Privacy: The app accesses all of your Facebook information, something that is "typically a turnoff for people who don’t want to accidentally see the profiles of their colleagues or worry about embarrassing notifications popping up on their Timeline," as Wortham explains But, in exchange for that, it promises not to shamelessly promote itself on your timeline.A More Controlled Environment: The app only lets people who have mutually liked each other (based mostly on their photo) message each other.It uses all the data and information people put into the social network, without broadcasting anything to the rest of the social network.With that, the app "successfully manages to decrease the creepiness of communicating with strangers ten-fold," write two women on NYU Local.Honolulu is believed to be the first major city to introduce such a ban which officials are hailing as 'milestone legislation that sets the bar high for safety'.Honolulu City Council passed a bill Wednesday that prohibits pedestrians from looking at electronic devices while crossing the street.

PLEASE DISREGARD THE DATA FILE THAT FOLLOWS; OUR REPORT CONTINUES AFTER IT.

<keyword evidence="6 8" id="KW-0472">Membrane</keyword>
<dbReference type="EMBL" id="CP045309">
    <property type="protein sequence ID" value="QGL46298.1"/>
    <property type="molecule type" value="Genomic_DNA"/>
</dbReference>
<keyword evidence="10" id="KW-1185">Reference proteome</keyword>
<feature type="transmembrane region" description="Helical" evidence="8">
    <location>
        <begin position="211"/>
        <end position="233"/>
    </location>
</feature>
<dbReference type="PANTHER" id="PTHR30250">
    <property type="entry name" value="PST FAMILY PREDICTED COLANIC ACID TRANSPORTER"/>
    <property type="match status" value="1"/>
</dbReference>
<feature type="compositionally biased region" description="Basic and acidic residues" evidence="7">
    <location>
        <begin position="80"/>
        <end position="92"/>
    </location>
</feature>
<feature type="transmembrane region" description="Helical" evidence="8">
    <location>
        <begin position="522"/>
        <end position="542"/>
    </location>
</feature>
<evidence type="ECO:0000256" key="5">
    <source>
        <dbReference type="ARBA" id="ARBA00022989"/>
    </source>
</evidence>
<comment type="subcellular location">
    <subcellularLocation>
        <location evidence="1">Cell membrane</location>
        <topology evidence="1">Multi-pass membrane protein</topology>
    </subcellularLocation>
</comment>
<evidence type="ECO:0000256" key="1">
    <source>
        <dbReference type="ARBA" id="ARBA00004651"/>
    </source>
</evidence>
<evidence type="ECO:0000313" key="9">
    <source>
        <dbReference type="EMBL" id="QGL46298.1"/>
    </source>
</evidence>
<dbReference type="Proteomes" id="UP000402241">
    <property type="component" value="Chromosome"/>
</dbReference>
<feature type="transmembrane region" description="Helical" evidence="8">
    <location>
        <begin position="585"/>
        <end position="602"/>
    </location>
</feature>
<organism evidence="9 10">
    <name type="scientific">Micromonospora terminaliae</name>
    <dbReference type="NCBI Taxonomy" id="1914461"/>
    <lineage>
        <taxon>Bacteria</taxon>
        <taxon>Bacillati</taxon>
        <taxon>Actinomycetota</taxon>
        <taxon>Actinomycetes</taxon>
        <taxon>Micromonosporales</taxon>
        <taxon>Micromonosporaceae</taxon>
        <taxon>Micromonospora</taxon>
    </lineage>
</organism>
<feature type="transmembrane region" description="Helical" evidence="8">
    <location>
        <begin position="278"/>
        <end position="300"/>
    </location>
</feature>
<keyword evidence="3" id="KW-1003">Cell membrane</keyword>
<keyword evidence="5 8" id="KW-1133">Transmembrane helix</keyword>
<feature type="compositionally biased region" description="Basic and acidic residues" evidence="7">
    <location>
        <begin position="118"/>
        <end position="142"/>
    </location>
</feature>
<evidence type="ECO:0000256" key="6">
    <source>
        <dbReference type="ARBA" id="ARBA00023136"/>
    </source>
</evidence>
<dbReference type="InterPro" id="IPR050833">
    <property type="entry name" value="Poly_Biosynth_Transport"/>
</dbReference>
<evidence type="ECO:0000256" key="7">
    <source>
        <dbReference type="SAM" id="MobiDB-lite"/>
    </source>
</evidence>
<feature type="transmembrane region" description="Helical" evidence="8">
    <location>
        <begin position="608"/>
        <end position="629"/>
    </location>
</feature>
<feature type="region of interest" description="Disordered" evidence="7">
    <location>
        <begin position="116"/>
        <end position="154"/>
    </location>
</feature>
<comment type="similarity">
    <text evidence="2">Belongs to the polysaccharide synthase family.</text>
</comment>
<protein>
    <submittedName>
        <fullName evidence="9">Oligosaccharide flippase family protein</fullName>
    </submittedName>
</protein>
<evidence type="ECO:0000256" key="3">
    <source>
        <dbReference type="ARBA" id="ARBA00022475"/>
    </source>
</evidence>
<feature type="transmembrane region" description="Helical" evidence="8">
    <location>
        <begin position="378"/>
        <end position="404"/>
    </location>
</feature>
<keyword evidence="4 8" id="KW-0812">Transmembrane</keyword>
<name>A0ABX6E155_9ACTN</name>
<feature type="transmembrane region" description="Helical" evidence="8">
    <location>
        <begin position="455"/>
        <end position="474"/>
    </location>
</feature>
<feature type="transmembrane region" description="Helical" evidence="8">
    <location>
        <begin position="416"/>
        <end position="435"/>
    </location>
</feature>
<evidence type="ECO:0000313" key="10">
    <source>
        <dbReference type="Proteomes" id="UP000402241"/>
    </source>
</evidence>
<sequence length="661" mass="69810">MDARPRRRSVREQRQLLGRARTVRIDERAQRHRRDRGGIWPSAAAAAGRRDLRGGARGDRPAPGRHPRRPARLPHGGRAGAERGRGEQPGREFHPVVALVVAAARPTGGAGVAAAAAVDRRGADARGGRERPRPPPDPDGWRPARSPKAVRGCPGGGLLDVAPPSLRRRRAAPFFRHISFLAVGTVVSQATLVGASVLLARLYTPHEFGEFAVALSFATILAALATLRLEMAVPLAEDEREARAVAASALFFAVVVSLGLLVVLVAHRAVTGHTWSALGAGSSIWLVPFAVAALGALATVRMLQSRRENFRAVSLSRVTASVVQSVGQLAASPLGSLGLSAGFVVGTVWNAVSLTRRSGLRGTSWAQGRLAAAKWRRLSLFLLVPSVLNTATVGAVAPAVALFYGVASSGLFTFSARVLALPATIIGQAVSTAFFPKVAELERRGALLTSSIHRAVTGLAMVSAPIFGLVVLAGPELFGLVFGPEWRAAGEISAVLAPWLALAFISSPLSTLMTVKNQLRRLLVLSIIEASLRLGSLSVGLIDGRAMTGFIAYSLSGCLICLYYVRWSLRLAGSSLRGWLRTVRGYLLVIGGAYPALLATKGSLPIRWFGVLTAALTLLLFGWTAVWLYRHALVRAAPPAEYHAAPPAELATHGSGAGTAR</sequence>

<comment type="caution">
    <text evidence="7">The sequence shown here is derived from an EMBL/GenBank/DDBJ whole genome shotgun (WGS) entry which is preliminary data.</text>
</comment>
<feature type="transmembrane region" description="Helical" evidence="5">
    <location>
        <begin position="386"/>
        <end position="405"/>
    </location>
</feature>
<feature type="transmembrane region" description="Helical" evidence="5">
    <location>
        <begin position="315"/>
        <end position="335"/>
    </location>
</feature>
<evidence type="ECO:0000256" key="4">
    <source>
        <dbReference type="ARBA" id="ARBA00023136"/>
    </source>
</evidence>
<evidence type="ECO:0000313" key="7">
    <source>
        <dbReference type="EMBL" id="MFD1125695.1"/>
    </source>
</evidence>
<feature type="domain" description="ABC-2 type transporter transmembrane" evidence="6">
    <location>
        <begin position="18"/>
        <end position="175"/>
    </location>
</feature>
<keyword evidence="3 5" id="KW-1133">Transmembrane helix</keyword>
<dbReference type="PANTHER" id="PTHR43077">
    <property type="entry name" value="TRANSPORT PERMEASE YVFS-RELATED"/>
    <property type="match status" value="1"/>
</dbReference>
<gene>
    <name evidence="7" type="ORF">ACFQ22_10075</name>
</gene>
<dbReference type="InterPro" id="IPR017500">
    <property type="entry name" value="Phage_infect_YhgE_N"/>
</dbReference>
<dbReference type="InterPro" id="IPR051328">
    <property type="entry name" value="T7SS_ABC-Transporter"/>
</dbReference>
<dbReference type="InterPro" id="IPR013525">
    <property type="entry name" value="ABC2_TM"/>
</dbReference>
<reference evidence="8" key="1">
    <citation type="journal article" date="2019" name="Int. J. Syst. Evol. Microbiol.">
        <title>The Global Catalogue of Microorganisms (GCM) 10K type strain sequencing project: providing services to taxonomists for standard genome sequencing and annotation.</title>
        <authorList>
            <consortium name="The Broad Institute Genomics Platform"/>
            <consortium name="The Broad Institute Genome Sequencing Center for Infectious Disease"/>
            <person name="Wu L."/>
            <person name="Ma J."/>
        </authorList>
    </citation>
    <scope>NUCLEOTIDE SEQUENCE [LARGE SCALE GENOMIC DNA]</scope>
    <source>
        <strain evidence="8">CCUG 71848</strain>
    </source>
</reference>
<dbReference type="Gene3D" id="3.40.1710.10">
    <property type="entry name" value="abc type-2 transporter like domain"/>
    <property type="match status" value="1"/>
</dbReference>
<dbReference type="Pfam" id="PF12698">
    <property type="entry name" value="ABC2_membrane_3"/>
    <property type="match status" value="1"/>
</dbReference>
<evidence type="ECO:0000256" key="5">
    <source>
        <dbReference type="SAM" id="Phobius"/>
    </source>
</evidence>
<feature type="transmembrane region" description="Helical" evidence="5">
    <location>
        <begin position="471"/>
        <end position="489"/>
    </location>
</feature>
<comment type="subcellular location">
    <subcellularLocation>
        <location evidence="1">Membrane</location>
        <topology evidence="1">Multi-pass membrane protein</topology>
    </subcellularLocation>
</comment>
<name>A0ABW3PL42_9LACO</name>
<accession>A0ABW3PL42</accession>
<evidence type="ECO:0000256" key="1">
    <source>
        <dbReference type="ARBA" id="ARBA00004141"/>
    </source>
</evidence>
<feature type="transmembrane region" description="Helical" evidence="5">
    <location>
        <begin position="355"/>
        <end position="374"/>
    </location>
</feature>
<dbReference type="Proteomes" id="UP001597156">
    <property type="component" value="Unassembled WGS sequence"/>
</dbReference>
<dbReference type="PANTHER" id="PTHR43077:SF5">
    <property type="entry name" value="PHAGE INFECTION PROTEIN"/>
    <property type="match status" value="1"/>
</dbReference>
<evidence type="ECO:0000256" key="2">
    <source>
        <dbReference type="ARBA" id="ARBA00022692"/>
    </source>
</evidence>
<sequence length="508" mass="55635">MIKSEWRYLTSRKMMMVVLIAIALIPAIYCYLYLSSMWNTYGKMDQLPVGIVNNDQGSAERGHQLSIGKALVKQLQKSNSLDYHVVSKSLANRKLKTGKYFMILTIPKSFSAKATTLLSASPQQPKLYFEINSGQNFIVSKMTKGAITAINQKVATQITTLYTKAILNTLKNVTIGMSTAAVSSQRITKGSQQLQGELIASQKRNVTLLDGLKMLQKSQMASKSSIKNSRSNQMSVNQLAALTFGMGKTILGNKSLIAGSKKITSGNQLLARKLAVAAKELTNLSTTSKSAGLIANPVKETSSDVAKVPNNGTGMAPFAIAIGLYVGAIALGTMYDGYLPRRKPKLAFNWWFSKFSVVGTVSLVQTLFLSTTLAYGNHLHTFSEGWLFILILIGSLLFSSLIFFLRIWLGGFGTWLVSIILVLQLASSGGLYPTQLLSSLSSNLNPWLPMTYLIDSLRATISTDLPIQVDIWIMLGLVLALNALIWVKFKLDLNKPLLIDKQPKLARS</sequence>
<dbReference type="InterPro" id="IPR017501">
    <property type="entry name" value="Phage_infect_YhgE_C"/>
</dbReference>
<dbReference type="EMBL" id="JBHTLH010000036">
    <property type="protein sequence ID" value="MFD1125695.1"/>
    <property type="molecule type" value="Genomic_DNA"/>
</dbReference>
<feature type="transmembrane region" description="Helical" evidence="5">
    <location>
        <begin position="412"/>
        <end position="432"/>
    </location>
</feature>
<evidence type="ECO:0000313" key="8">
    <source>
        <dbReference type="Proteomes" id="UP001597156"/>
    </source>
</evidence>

A second violation would cost from to and a third in one year could cost from to .
Texting while crossing the street will be banned in Honolulu from tomorrow under a new law which will see violators fined up to .
The new legislation, which comes into force in the Hawaii capital and surrounding county on Wednesday, will allow police to fine pedestrians for checking their phone while crossing an intersection.
While one could encounter a Catfish situation, it's a lot less likely because Tinder also uses this Facebook data to link people up with mutual friends.
If something suspicious comes up, just ask that mutual friend, who can confirm or deny that they know this is a real-life person.